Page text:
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September 3, 2003

Freshman Class Better Than Ever

It didn't take Denetra McBride long to recognize she had made a good choice when she decided to enroll at UConn. In fact, it only took one class.

"We didn't do a lot of work - it was the first class - but Prof. David Miller went over what we're going to cover this semester, what we'll learn, and I was impressed," she said last Tuesday, as she and about 3,200 other first-year students began wrestling with the rigors of a UConn education. And, looking at the numbers for this year's incoming class, they're ready to handle anything the professors can throw at them.

McBride, a Hamden resident who also considered colleges in Boston and Philadelphia, ultimately chose UConn, she said, because she knew she would receive "a quality education" in Storrs.

McBride, an "A-student" at Notre Dame Catholic High School in Fairfield, is joining a talented incoming class. The new students represent a cohort that is larger, more diverse, and has outperformed its peers. The average Scholastic Achievement Test (SAT) for incoming freshmen was 1169, a remarkable 20 points higher than last year's entering class. There are 62 new valedictorians and salutatorians. Nearly 30 percent of admitted students completed high school ranked among the top 10 percent of their high school class. And 18 percent of the new students are from underrepresented groups.

"I never get tired of telling that story," says M. Dolan Evanovich, vice chancellor for enrollment management. "Increasing numbers of high-achieving students and their parents are responding to what is occurring on campus, and recognizing the value of a UConn education."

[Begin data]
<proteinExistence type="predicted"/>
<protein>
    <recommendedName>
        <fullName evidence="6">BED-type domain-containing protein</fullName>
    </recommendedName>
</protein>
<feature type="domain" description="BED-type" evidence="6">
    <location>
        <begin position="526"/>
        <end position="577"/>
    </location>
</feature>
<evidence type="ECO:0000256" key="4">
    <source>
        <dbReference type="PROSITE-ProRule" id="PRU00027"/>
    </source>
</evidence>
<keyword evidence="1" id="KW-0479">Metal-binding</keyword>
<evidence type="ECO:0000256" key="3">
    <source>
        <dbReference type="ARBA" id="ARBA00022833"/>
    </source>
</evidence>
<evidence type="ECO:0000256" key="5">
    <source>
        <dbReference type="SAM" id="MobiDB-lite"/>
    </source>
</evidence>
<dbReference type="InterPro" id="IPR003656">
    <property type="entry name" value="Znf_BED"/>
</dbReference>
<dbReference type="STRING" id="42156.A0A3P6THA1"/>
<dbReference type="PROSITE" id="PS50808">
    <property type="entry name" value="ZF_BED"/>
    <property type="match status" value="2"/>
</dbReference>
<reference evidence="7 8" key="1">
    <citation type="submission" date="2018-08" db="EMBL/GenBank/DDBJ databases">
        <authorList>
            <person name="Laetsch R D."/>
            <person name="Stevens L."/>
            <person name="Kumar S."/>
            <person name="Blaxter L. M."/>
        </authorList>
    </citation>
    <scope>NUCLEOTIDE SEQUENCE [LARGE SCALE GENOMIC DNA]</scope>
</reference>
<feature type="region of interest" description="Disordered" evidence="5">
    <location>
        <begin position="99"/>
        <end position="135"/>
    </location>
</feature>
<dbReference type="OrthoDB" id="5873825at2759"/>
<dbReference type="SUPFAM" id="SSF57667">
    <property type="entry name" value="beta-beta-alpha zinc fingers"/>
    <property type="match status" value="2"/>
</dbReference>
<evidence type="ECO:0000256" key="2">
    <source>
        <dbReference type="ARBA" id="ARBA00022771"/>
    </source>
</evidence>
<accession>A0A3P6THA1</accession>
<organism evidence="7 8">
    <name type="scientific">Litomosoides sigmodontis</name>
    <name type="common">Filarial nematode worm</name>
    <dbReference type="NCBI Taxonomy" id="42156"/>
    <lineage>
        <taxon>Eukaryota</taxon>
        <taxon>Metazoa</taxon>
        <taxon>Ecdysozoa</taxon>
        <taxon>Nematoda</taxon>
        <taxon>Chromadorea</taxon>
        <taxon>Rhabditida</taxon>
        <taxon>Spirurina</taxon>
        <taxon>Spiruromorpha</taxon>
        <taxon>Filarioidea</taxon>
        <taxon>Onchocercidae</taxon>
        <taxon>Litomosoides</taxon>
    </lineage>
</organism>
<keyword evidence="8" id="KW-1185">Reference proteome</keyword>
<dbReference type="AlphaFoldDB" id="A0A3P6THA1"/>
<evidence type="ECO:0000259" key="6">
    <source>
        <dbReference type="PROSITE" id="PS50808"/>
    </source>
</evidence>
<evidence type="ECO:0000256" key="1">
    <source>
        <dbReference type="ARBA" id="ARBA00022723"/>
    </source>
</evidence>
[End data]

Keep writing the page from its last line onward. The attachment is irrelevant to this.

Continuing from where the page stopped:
The increase in SAT scores is one measure of the continuing trend. With the size of the class held to 3,200, the same size as last year's freshman class, admissions staff were more selective in making their decisions, says Evanovich. He says 53 percent of applicants were offered admission, compared to 62 percent last year and 70 percent in 1995.

He adds that the applicant pool also was indicative of UConn's increasingly positive reputation - for the first time, there were more applications from out-of-state high school students than from in-state students.

Louis Baxter Jones is one of the out-of-state students. A defender on the UConn soccer team, Jones was admitted to the Honors Program. The Jackson, Miss., resident says he chose UConn from among several universities that accepted him, including both public and private universities.

"I love the rural atmosphere here," says Jones, a nutritional sciences major who hopes to go on to medical school.

After his first class last Tuesday, Jones was excited.

"It was an honors history class, and it was very good. It's going to be really interesting," he said.

The bulk of the out-of-state applications came from the East coast states, from Maine to Maryland, an area UConn officials have been targeting for several years.

The ratio of in-state to out-of-state students attending UConn remains at 70-30, despite the surge in applicants from beyond Connecticut's borders.

This year's new students will bring to nearly 27,000 the number attending the University at the Storrs campus, the regional campuses, the Law School, and the Health Center.

The freshman population at UConn's regional campuses also increased this year, to 935. Applications for admission to the Waterbury campus increased 68 percent, reflecting student excitement about the new downtown campus that opened last week. Applications to the West Hartford campus increased 15 percent. Overall, applications from students indicating a regional campus as their first choice increased 19 percent, to 1,092 from 916 last year.

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